Monday, 6 June 2011

Positive vibes welcome. Please

Tomorrow, Tuesday,7th June,I find out whether I have Endometrial cancer.

I tell you this because earlier this week, I watched a documentary about Joseph Merrick, better known as Elephant Man, and how he lived for his short twenty seven years with the terrible affliction of Proteus Syndrome. Speculation still surrounds his death and whether it was accidental or deliberate on his part. And as I listened to the programme it struck me how his infirmity must have affected him, living with it day in, day out, and I found myself empathising, understanding if he did stage his own death why he might have done so.

Don’t get me wrong, I’ve never encountered anything like the physical difficulties or prejudices Merrick had – in fact, the outsider would never know from first glance anything was wrong with me. But living with Behcets,an auto-immune disease means there’s always some new health hurdle to contend with and I can totally understand how someone who lives with terminal illness, or chronic pain or illness might decide they’ve had enough.

Pain has been my lodger, my cross to bear (or ignore) for the last twenty five years. There's always something. Usually it's arthritis but I also experience colitis, ulcers (mouth and vaginal,) or some other aspect or by-product of the treatment for my condition. I've had septicaemia, avascular necrosis, miscarriages. The latest development is some sort of vascular problem with my hands, feet and head which I'm seeing my Rheumatologist about in a couple of weeks. Six months ago, I thought I’d tackled the biggest obstacle with the jaw replacements and hoped there might be a little respite for a couple of years. However, it seems Mother Nature has other ideas.

I’d ignored ‘women’s problems’ (constant, heavy bleeding and niggling stomach cramps) for months and put it down to the stress of the surgery, perhaps my system lashing out, or maybe being forty four years old I was simply a menopausal old bag! Eventually, I relented to hubby's badgering and went to see the GP. As a result, for the past few weeks I've had all sorts of investigations which have found an enlarged uterus, abnormal blood and smear tests, and in between, you may recall we had to cancel a trip to New York in March because two days before we were due to travel, I ended up in A & E with crippling stomach pains. As I lay in that A & E bed, I turned to my hubby and meant it when I said, ‘If it is cancer, I don’t want to have treatment. I’m weary. I’ve had enough.’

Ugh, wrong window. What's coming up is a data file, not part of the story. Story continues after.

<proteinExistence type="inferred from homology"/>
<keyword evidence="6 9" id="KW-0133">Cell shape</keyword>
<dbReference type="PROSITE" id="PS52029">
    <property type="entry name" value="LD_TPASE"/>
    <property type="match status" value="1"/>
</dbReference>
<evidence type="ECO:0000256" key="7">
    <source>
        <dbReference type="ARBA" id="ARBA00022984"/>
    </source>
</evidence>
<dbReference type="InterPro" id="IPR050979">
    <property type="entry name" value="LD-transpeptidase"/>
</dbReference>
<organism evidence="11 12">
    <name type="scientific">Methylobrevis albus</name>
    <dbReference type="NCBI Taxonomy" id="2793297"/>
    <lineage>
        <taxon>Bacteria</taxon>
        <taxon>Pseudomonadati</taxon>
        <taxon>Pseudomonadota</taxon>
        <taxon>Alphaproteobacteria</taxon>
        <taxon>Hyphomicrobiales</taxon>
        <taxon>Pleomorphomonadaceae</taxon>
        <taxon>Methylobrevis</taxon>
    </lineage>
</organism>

To be fair the hospital has moved quickly and after more delving, a couple of weeks ago I had a biopsy to test for Endometrial cancer, the most likely cause for my symptoms. In my heart, I don’t think it will be and even if it is the ‘C’ word, the prognosis is good if I have a full hysterectomy and chemo/and/or radiotherapy. But do you see what I mean? I thought I’d come through one big, bad lot of surgery; of life being on hold, cancelling holidays and experiencing pain so bad, I literally used to writhe in agony on the sofa. If it's not cancer, months of treatments may lay ahead and if none of them work there could be the same end result - a hysterectomy. And what really peeves me is whatever the outcome, as sure as night follows day, something else will come along. It's the nature of the beast that is 'auto-immune disease.'

Hubby and my boys have years ahead to enjoy their lives. Do they really want to carry this sickly, relentless burden around for the next thirty, maybe forty years? And am I not entitled to decide when I've had enough?

NO. As one of my best friends pointed out, I’m a mother and with that role, there is obligation and responsibility to my children. There isn't just me to think about. I have to carry on doing what I do best - fight - whether this is cancer or just another manifestation of the Behcets.

I’m in a perfectly lucid and rational mood - I promise - so please don’t think this is me being depressed or feeling sorry for myself. I don’t want tea and sympathy, although some positive vibes for Tuesday might help ;)

I suspect only those who live with chronic pain or illness will truly understand what I’m alluding to in the above. Perhaps if you read this and it means something you might leave a comment so that those close to me don't think I've gone completely bonkers, and that I know I'm not the only person who wishes in today's modern world we had the right to choose when and how we might turn the lights out.

We all deserve to be able to say, 'Enough is enough,' don't we?

Until another day

Bye for now